The man suspected of firing the gun, identified by police as 21-year-old Phillip Crump of Hartford, fled next-door to the Mary Shepard Place complex, a series of modern brick apartment buildings behind the SAND school.

After running by several people with the gun still in his hand, police said, Crump dived through an open first-floor window into an apartment in one of the buildings, startling a young mother and her toddler daughter, police said.

The woman and the girl were able to run out of the building as swarms of officers closed in on the building with their guns drawn. One officer, Javier DeJesus, an 11-year veteran, dialed the woman's apartment phone, and Crump answered, Harnett said.

After several minutes in which police trained their weapons on the apartment and nearby residents were told to stay in their homes, DeJesus was able to persuade the man to surrender, Harnett said. Police said Crump then emerged from the apartment and was taken into custody. Crump was being booked on unspecified charges late Friday.

"It was terrific police work on the part of Officer DeJesus," Harnett said. DeJesus downplayed the chief's praise, saying only, "It's just another day."

Residents who live in the Mary Shepard complex said they appreciated police efforts to take the suspect into custody peacefully.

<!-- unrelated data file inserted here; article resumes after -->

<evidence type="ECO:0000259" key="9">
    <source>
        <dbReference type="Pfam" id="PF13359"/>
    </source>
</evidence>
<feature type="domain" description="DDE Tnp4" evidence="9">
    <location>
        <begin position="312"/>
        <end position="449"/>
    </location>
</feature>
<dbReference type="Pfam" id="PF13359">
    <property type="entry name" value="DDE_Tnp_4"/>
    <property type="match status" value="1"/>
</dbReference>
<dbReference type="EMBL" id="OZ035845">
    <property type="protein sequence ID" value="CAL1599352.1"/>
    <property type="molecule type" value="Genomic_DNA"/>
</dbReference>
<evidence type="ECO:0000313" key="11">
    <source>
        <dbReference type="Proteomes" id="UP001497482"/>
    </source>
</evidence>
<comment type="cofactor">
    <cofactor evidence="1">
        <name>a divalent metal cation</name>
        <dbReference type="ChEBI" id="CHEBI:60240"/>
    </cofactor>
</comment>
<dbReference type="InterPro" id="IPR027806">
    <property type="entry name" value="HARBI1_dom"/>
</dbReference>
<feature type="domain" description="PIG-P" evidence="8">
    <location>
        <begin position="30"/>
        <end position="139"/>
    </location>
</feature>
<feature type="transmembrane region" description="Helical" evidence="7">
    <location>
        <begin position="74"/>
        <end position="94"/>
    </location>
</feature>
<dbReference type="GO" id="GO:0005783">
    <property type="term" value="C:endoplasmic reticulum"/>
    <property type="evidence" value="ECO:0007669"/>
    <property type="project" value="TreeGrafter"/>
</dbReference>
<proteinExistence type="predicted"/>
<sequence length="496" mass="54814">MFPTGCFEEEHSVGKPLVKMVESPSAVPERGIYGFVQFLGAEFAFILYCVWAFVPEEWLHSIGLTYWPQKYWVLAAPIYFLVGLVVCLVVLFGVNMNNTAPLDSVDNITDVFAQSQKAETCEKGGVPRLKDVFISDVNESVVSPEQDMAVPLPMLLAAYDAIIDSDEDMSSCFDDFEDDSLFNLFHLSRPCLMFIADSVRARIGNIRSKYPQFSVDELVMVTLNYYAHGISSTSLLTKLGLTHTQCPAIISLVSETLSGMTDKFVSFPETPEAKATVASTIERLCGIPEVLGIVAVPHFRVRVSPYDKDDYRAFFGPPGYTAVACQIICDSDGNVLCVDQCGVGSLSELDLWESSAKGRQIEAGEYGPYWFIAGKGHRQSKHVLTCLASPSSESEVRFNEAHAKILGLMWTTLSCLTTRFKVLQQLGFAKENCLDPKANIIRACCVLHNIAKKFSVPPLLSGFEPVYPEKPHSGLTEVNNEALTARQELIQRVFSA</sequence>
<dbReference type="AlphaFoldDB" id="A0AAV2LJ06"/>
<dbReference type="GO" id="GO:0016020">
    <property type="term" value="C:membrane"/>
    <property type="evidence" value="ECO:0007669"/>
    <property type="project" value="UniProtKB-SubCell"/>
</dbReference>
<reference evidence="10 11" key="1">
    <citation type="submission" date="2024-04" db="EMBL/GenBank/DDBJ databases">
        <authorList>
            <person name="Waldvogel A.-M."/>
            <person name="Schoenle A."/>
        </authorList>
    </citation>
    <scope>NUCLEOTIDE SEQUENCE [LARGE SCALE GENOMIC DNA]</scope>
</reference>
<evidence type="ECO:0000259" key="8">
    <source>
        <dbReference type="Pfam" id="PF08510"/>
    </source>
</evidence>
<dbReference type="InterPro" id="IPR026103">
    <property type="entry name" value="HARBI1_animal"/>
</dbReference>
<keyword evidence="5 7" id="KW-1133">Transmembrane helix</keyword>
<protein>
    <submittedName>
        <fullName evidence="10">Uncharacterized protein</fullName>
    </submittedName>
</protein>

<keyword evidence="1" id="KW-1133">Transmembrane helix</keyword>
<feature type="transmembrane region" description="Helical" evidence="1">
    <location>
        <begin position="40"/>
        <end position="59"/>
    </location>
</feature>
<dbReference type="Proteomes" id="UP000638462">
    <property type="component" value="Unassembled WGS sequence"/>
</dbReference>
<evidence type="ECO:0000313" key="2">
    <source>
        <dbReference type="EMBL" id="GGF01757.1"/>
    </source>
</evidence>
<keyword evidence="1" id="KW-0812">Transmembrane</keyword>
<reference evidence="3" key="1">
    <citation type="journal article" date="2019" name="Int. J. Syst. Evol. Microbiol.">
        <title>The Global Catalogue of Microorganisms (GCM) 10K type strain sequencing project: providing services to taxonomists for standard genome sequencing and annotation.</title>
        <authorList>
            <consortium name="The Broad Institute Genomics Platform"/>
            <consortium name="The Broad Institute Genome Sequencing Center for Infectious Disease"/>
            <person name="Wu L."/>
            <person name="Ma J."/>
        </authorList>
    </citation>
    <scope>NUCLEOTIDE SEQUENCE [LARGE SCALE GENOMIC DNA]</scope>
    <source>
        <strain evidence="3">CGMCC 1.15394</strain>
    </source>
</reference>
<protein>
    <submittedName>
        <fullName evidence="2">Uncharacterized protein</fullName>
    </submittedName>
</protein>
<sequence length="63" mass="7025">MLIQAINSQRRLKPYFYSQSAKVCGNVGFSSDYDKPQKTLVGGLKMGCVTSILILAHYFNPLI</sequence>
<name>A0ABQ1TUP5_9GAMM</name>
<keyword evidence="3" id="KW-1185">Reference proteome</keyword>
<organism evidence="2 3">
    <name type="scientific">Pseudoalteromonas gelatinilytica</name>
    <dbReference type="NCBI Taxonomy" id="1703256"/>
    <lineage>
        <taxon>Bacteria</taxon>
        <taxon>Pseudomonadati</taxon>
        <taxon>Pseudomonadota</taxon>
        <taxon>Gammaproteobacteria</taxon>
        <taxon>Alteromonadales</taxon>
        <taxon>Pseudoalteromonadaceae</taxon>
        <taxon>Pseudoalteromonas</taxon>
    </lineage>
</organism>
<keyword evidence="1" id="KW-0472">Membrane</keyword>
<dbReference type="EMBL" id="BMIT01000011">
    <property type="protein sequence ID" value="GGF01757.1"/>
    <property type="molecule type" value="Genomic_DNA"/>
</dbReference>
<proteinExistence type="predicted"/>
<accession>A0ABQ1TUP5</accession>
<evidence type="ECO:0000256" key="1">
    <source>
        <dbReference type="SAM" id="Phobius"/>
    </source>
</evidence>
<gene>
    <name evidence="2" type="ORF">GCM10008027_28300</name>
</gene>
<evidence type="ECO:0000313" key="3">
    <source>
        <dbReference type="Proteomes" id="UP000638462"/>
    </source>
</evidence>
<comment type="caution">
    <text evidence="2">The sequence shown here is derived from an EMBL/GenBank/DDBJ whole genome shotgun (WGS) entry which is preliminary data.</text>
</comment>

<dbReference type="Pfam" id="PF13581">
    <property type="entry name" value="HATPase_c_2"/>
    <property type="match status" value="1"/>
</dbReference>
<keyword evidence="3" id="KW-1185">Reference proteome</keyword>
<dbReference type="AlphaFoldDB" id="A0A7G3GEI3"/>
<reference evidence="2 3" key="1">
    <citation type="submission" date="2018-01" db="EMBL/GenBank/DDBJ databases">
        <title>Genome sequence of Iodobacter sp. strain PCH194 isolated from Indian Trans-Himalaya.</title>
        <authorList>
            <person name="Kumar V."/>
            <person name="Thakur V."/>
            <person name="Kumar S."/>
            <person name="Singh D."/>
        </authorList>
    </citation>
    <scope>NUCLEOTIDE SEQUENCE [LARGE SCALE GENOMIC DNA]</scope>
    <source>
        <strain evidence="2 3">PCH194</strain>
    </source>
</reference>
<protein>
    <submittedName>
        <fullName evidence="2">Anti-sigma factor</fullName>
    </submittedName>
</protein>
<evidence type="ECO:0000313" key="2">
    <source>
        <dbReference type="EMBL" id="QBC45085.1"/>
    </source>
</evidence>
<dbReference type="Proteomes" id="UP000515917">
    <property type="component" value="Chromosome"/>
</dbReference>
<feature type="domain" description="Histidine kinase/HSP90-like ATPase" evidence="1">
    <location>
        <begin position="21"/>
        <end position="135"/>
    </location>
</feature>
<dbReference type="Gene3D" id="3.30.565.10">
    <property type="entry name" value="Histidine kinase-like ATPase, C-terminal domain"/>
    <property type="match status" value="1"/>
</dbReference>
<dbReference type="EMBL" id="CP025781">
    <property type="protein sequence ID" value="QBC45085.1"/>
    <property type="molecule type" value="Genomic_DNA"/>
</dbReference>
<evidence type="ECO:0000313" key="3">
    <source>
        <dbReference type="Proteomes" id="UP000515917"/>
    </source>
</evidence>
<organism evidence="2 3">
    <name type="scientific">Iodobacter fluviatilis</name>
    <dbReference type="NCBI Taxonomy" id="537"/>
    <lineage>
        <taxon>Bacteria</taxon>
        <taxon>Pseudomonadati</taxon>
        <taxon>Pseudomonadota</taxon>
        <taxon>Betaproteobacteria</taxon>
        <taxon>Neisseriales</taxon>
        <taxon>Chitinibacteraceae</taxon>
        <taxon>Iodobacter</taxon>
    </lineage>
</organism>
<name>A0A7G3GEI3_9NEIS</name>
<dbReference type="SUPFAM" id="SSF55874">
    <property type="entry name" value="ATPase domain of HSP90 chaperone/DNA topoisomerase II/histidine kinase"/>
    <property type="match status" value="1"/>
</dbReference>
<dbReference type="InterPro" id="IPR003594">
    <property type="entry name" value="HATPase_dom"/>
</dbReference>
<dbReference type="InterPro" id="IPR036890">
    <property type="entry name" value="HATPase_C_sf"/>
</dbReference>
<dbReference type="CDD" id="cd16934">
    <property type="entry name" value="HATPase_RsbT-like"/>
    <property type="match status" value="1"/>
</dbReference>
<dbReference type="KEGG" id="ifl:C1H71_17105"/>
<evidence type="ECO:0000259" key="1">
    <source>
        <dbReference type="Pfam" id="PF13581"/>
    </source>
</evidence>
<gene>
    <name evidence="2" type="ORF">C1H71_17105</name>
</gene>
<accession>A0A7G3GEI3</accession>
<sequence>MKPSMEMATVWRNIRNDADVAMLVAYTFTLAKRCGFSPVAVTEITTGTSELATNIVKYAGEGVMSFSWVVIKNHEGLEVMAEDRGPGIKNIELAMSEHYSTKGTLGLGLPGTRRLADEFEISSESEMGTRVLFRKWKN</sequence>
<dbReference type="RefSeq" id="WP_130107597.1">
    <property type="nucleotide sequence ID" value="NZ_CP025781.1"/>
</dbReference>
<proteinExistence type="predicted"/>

"Who knows what that guy was thinking? He could have been high or crazy. It's scary," said Joe Holloway, who lives next-door to the woman whose apartment was invaded by the suspect. "Some guy running around here with a gun, we don't need that."

A community group, Mothers United Against Violence, will hold a "silent march" at 1 p.m. starting at 33 Granby St. in Hartford today to speak out about the impact violence has had on families.

Other residents, including Fornez, said they doubted that Friday's shooting would be the last act of violence to visit their neighborhood over the coming days.

"It just feeds on itself," said Fornez, who stood watch over a shrine of candles and liquor bottles in Wells' memory Friday. The shrine was set up on the sidewalk where Wells, who was known by his friends as "Boo Boo," staggered and fell the night before.

Fornez recalled drinking with Wells Thursday night and then going inside, only to be startled a few minutes later by gunfire outside.

"I had just gone into my home when I heard the shots and came running out," said Fornez, who added he saw the man still firing. "At first no one knew what happened to Boo Boo, but then we found him over here behind a car. He breathed his last breath right here."

Fornez said the man believed to have been the gunman is widely known to be a drug dealer who sells regularly at the corner of Seyms and Center streets. Fornez gazed angrily at a group of young men Friday afternoon who were sitting on the picnic table across the street where the shooting broke out Thursday night. He said the young men were friends of the shooter.

"They have a lot of nerve coming here," he said. "They have no respect."

Reprinted with permission of the Hartford Courant. To view other stories on this topic, search the Hartford Courant Archives at http://www.courant.com/archives.
| Last update: September 25, 2012 |